I’m working on another MOOC, this one focused on deeper learning, and it is prompting me to think a lot about what deeper learning means to me.
(As background, the Deeper Learning MOOC or DLMOOC is a free, flexible, nine-week online course that will allow K-16 educators to learn about how deeper learning can be put into practice. It starts on January 20.)
To me, deeper learning is about the kind of learning experiences where you immerse yourself in something and learn in a way that sticks with you for life.
Thinking back on my own academic experiences, I realize that while I was in many ways the model student in elementary and secondary school, I rarely experienced deeper learning. I wasn’t particularly “smart,” but I was very good at the game of school. I was an excellent reader and writer, and perhaps most relevant to my success, I was a great test taker. I could whip through textbooks and ace whatever assessments were given, but I retained little. The few K-12 experiences I had that I would characterize as deeper learning were out of the mainstream of the curriculum – a science fair project, several independent study projects, extensive journaling on topics that mattered to me. These are the learning experiences that have stuck with me over the years and influenced my life and work as an adult.
The Hewlett Foundation defines deeper learning as “using … knowledge and skills in a way that prepares [students] for real life.” It is “mastering core academic content…, while learning how to think critically, collaborate, communicate effectively, direct their own learning, and believe in themselves (known as an ‘academic mindset’).” Curiously, this is a good description of my graduate school experience. It was filled with academic content, critical readings, collaborative group projects, and presentations. And yet, here too, I don’t feel that I learned deeply. Instead, I was fulfilling requirements to get a piece of paper.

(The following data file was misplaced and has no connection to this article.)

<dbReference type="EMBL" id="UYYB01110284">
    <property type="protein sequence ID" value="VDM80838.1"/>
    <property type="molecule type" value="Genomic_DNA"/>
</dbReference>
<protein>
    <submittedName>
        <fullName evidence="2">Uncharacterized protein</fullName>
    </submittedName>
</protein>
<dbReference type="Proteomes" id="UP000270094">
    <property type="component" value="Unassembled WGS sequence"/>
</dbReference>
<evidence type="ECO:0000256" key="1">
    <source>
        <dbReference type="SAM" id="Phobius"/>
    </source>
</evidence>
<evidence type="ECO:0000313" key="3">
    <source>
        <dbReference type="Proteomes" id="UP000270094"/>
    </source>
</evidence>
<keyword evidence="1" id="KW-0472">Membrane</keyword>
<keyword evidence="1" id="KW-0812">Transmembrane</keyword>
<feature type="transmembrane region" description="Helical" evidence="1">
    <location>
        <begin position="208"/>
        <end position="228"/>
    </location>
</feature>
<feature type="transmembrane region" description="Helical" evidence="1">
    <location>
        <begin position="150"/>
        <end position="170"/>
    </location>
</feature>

In truth, this may be my own fault, more so than the program’s. While I was in graduate school, I was also working a 60+ hour a week job. Ironically, this job was where I experienced deep learning. There I was engaged in real-world content that consumed me, and my work had real implications. The elements of content, critical thinking, collaboration, effective communication, self-directed learning, and academic mindsets were present in both grad school and my job – but the learning experience was completely different.
As a teacher, I think the best example of deeper learning in my east African classroom was when we threw out our British curriculum for six weeks and engaged in a cross-disciplinary African studies unit. We still learned math, science, history, and language arts, but it was suddenly brought to life by hands on projects based in a more relevant context.
What do these personal experiences in deeper learning have in common? Personal relevance. In-depth exploration. Getting lost in discovery and problem solving. Immersive learning. Perhaps the particular strategies for achieving this (project-based learning, maker activities, etc.) should vary with the learner and the context. Certainly, there is no magic formula for achieving success. As with curriculum, good teachers can be successful with bad materials/methods and vice versa.